Watch out, we don’t need “scorched earth”

Agricultural land is the key to the success of any agricultural farm, which must be utilized through proper and careful agronomic management. If you burn manure and organic waste, you will be the biggest enemy of agricultural products, destroying the microflora and fauna in the working layer, in which case you lose the organic mass which can be transformed into plant assimilates.

Burning hay after harvesting is the worst possible way for poor farmers. The burning of embers endangers people’s lives and property. Take care of yourself and your land, if you want it to give you more crops in succession.
Organisms in the soil must be in balance, which balance is disturbing as a result of the use of chemicals, so it is important for microorganisms to live to break down (mineralize) the organic matter in any type of soil, to transform organic compounds in humic ones, form and maintain soil pores (for water and oxygen supply). Only in this way can the “food chain” be functional.

Straw represents a type of organic fertilizer, so turn it over (till) to undergo decomposition in the soil, preferably with a quantity of Urea (46% nitrogen) to harmonize the ratio of carbon (C) which dominates in straw with nitrogen given with Urea, for more efficient decomposition. Today, very little organic matter returns to the soil, as a result of the lack of stable manure. The straw:grain ratio is 1:1 and agronomic calculations show that 5-7 tons of organic matter per hectare is lost with the burning of manure or organic waste.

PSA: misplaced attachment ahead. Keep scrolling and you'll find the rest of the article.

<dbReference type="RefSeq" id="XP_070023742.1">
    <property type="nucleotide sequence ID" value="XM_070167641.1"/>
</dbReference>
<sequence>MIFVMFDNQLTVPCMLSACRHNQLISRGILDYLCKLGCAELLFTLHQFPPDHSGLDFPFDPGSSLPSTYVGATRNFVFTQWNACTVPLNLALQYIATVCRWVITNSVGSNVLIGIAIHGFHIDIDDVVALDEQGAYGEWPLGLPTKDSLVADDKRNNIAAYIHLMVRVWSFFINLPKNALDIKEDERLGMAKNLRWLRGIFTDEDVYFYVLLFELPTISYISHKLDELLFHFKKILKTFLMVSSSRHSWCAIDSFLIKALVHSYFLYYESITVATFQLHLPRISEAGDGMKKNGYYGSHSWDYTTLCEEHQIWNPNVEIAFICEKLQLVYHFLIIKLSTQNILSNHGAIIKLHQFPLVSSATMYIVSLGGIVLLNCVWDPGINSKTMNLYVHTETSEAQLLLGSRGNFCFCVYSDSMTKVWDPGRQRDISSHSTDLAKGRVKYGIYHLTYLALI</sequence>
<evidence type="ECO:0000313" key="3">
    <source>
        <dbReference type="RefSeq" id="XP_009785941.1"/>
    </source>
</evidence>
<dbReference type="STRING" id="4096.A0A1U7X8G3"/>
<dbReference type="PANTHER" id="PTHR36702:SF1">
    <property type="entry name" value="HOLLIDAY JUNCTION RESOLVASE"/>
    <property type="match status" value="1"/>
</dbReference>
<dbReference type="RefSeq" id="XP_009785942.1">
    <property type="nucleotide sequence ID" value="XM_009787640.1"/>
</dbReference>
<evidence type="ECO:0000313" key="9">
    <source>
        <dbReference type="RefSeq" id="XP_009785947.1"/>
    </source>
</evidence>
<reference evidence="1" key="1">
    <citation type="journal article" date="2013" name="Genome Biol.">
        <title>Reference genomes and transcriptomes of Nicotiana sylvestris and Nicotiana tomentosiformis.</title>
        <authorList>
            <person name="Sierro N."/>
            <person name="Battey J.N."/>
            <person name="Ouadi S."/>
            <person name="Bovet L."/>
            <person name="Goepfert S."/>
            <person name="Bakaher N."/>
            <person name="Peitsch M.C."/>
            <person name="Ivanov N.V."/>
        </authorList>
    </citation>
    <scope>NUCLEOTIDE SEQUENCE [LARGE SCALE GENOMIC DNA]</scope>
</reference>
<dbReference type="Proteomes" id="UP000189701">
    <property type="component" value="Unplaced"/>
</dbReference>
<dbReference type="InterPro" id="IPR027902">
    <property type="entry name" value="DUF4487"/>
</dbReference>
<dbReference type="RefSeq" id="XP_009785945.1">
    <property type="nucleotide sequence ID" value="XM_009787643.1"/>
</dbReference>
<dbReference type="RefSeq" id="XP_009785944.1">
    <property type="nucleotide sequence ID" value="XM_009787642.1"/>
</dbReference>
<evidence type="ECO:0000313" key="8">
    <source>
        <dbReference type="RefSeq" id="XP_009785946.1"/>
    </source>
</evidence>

Do not burn compost and organic waste after harvest, because doing so causes long-term and irreversible environmental damage to the soil and environment. The old Latins had a saying “fire is a good servant but a bad master”, so don’t light the firecrackers to be good stewards of the agricultural land that constantly feeds us.

Author: Imer Rusinovci
Professor at the University of Prishtina, Faculty of Agriculture and Veterinary Medicine